Sunday, May 18, 2008

Don't stop at "No."

The world is full of “no.”

No, you will never make it to the Olympics. No, you didn’t get into this college. No, you didn’t get the job. No, you will never write the great American novel. No, you are too old to be a great chef. No, you can’t afford this house. No, you can’t move to Europe.

Don’t believe any of it.

Strange I should say this, because when you were little children, after saying “No!” repeatedly to something you were doing sans cesse, or to one of your endless requests for another cookie, I’d say in exasperation, “Don’t you know that “No” means “No?”

In grown up life however, “no” doesn’t mean stop. “No” is often the first and easiest word out of someone’s mouth. They probably don’t even mean it or know any better. “No” should never stop you. When you are pursuing a person or dream, getting an appointment, trying to return something in a store etc, you have to:

--Get past the “no.”
--Never take the first “no” someone says to you.
--Learn to view “no” as the first step in getting to “yes.”
--And when you have really arrived at NO, then you must take a new direction.

I cannot tell you the number of times I have gotten past, “No.” I view “No” as the beginning, not the end of an encounter. When the credit card person on the end of an 800 number says “No” to my request, I don’t yell at this person, I just view them as powerless to say “yes” to me, and ask to speak to a supervisor. No anger involved. Just get to the person who can say “yes.” Sometimes it is as easy as saying goodbye, hanging up and calling again to get a different operator who says "yes" immediately.

Get yourself to the person who can say “yes,” – even if it is the President of a company.

Your goal in life is to get to “yes.” When I was looking for a job as a copywriter in advertising, if I had stopped at every “No,” I would never have had the happy, successful career I did. Imagine all the “No’s” I heard as I walked around Manhattan with my portfolio, trying to get a creative director to see me.

“No, you can’t have an appointment.” “No, he’s not interviewing anybody.” “No there are no openings here.” “No, he is too busy.” “No, we don’t hire junior copywriters.” “No you don’t have any job experience.”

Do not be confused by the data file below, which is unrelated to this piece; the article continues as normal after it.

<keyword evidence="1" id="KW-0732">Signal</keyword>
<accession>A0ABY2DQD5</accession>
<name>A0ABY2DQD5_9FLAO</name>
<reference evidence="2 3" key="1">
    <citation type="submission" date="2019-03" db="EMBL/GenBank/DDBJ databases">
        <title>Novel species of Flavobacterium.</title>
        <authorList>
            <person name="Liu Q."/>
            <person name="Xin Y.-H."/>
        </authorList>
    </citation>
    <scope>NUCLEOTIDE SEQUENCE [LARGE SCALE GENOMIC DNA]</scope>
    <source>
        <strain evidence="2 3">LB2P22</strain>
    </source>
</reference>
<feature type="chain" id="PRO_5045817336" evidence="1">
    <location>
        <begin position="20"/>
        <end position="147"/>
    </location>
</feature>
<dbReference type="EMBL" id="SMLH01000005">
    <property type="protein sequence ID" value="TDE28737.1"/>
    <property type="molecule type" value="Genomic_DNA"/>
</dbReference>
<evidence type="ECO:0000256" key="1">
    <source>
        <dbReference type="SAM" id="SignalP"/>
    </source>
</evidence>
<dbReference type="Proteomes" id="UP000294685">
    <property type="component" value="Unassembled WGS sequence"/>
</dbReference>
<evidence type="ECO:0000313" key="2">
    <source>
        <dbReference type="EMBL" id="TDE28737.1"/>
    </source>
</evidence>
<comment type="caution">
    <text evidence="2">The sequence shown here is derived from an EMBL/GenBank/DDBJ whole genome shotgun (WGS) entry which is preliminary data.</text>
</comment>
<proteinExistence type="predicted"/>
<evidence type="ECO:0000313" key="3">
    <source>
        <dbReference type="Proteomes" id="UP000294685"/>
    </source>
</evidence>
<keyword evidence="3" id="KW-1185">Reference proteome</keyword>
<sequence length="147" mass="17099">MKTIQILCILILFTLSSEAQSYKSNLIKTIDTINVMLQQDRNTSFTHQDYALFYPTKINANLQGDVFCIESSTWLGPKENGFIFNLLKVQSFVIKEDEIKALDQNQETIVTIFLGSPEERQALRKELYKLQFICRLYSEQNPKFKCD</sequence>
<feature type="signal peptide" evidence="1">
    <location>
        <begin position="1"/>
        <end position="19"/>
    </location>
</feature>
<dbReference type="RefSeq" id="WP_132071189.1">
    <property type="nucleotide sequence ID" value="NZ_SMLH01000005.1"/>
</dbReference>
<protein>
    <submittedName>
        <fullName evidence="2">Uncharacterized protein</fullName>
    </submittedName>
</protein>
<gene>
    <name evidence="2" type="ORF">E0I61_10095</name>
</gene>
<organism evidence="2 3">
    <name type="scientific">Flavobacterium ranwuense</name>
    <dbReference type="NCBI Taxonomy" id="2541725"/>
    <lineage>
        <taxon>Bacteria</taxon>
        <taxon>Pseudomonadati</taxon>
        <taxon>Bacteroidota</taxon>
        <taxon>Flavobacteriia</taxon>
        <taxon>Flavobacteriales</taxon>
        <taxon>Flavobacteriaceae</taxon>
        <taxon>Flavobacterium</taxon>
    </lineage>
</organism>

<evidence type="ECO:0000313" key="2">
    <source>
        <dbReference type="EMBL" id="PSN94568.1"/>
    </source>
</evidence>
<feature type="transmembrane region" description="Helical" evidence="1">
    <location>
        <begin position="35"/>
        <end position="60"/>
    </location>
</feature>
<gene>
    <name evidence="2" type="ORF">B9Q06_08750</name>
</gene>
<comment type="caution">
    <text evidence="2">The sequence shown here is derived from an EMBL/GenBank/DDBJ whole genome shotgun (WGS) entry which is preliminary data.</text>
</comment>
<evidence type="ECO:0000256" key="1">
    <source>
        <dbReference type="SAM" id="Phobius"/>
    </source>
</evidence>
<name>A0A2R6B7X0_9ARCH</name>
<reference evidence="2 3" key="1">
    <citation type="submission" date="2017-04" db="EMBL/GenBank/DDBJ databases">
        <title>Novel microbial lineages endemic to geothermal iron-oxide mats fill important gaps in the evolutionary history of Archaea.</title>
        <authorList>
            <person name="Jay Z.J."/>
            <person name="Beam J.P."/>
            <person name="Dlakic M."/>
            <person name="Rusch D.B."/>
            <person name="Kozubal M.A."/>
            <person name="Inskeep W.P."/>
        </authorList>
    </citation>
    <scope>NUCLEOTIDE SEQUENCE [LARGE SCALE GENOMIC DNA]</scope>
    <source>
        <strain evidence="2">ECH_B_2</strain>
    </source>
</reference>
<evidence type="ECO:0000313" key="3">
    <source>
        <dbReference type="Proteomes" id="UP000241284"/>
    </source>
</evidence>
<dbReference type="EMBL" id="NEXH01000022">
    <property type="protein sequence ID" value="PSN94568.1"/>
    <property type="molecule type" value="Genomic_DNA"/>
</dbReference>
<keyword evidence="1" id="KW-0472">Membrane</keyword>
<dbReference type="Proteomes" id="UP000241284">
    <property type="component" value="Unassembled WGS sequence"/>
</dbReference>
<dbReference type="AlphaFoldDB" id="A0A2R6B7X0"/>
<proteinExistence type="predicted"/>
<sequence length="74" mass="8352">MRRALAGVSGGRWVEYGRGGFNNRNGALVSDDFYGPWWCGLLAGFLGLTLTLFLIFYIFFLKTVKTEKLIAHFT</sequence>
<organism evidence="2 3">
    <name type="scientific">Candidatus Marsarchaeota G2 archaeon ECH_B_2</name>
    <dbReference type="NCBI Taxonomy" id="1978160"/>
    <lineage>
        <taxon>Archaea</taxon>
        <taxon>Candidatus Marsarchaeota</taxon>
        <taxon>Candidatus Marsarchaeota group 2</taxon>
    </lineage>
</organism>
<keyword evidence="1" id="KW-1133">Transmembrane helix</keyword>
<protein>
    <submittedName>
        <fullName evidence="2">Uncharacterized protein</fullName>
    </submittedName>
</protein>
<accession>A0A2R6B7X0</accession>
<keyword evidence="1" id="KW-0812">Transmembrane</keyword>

Sometimes, getting to the person who can say yes is as simple as waiting until the secretary has gone to lunch and the person himself answers the phone and you’ve got five seconds to make your case.

Another way to get past someone’s “No” is to enlist that person to help you. When I was founding the Merida English Library, a woman named Marilyn Smith would come in and tell me I'd never get it off the ground. I realized I had to turn this woman into my ally. I said, “Look, I really need this children’s reading room to work. How can we make this happen? Can you help me?” In short, keep the conversation going. Turn the “no” into a positive, problem solving experience.

And finally, there are times when you really will arrive at a definitive "No." Don’t beat your head against the wall and remain bitter or antagonized. Accept it, knowing that you’ve exhausted all possibilities. Change your tactic and move on to a new situation where your outcome will be yes.

When the first No really means No In sexual matters. If either man or woman says no, IT MEANS NO. It does not mean yes. No in this case means No and you should not persist your way to yes.

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